Friday, August 27, 2010

...My computer issues are all resolved. Slogging through this experience reminded me again that something good almost always comes out of something bad. In this case, even though it was a pain getting the data transfer accomplished, my computer is now at least three times faster than it ever was. Same thing happened when I totaled my car a few years back; the new model was so much sleeker and lighter, equipped with far superior gadgetry. (My problem is I just need to worry less when I'm going through adversity.)

...Holy, Hell, but there sure are a lot of writers out there. I think that bodes well for the state of reading. Or maybe not. Maybe writers just want to write and have themselves believe that someone somewhere is reading their words. Whenever I read something strong I try to send the author a note complimenting them. Fifty percent of the time, they'll never respond back. The other half are elated, even if I've only written two short sentences. I think the writing community should have each other's backs better.

...I got a story accepted at Matchbook Lit. The editor wanted me to change the title and tweak a few things. I like when editors are involved. It's pretty rare and usually only happens with very strong publications. But I understand how busy everyone is reading subs.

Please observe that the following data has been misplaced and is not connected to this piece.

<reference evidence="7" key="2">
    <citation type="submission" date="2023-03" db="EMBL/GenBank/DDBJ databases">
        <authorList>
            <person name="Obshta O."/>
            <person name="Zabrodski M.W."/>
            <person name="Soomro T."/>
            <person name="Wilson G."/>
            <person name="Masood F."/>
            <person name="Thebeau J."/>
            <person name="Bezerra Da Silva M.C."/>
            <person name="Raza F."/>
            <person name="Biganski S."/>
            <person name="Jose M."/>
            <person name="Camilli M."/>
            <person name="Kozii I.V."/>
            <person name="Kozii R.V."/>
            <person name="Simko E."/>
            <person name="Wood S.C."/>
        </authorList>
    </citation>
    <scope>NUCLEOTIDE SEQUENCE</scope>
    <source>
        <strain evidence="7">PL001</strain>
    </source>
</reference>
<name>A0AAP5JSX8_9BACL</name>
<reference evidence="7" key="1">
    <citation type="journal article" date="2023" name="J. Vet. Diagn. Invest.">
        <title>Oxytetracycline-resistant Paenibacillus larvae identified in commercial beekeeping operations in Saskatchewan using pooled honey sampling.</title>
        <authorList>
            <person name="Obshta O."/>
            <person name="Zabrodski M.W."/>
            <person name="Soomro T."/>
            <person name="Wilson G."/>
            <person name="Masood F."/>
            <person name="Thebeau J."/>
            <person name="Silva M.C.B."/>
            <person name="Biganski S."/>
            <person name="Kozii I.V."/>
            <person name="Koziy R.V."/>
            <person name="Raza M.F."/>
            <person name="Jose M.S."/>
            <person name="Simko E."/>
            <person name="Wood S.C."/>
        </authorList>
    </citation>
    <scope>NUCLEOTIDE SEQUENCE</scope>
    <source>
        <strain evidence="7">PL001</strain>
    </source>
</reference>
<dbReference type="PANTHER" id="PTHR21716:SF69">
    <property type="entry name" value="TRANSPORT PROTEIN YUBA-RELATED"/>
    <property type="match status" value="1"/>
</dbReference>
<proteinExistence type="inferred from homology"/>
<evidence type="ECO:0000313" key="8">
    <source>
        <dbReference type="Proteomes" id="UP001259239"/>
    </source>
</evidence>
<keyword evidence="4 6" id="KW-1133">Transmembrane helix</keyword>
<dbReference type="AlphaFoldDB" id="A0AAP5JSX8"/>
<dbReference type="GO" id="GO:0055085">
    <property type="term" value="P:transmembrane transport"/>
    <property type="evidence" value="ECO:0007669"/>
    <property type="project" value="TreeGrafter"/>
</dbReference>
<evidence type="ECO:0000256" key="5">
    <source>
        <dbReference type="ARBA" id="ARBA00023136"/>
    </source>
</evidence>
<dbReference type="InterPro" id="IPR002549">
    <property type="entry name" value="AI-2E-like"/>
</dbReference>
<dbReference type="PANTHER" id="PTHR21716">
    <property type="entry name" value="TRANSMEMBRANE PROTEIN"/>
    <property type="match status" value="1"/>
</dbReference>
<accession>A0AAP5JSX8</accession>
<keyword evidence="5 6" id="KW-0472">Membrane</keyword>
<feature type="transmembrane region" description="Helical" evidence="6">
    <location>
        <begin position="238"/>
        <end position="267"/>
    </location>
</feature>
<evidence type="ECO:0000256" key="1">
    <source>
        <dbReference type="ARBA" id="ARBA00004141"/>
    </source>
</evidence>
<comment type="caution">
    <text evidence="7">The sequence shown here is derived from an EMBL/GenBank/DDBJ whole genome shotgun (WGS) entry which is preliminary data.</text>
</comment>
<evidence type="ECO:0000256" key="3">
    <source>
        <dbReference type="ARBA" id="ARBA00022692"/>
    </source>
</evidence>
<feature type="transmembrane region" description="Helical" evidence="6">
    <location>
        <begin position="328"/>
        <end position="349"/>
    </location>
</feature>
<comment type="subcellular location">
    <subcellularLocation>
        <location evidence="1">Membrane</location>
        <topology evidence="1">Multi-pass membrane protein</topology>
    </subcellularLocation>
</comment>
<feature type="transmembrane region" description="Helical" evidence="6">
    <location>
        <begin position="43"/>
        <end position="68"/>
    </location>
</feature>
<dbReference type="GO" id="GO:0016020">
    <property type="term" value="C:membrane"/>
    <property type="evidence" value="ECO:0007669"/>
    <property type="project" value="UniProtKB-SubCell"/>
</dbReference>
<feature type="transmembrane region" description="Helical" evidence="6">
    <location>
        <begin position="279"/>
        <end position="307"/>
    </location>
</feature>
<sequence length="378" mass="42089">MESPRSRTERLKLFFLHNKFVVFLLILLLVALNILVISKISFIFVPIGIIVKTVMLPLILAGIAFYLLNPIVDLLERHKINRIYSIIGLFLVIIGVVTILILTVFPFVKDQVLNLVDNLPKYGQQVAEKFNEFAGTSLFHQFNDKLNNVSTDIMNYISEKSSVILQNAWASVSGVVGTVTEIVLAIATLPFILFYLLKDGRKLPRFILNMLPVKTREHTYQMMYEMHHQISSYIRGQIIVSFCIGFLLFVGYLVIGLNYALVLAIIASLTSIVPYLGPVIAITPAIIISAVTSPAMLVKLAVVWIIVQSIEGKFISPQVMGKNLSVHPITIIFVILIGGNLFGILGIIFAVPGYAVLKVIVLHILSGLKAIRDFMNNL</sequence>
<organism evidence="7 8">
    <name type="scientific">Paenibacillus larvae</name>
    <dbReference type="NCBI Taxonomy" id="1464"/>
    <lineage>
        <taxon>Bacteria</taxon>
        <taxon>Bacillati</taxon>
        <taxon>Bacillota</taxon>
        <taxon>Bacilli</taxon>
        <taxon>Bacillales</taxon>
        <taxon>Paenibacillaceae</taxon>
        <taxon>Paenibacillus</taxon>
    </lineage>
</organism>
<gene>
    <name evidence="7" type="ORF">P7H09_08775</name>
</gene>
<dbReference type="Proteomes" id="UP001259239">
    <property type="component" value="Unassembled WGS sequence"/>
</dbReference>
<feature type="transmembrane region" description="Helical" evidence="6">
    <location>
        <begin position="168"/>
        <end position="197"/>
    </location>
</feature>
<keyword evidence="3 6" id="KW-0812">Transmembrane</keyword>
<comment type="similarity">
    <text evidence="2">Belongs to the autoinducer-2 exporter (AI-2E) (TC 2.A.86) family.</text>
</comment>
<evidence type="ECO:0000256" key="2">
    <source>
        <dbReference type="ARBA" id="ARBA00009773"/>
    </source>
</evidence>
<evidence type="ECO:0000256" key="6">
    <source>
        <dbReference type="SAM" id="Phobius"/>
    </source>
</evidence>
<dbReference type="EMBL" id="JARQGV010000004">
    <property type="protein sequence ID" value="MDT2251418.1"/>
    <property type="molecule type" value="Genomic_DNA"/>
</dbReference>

...I really loved that Annie Dillard book, "The Writing Life" and will be sharing excerpts with you for awhile. Here's one that articulates the blatant loneliness of writing, the second-guessing a writer goes through, and the rut I've been in with my novel:
"Putting a book together is interesting and exhilarating. It is sufficiently difficult and complex in that it engages all of your intelligence. It is life at its most free.
The obverse of this freedom, of course, is that your work is meaningless, so fully for yourself alone, and so worthless to the world, that no one except you cares whether you do it well, or ever. You are freee to make several thousand close judgment calls a day. Your freedom is a by-product of your days' triviality. A shoe salesman--who is doing others' tasks, who must answer to two or three bosses, who must do his job their way, and must put himself in their hands, at their place, during their hours--is nevertheless working usefully. Further, if the shoe salesman fails to appear one morning, someone will notice and miss him. Your manuscript, on which you lavish such care, has no needs or wishes; it knows you not. Nor does anyone need your manuscript; every needs shoes more."

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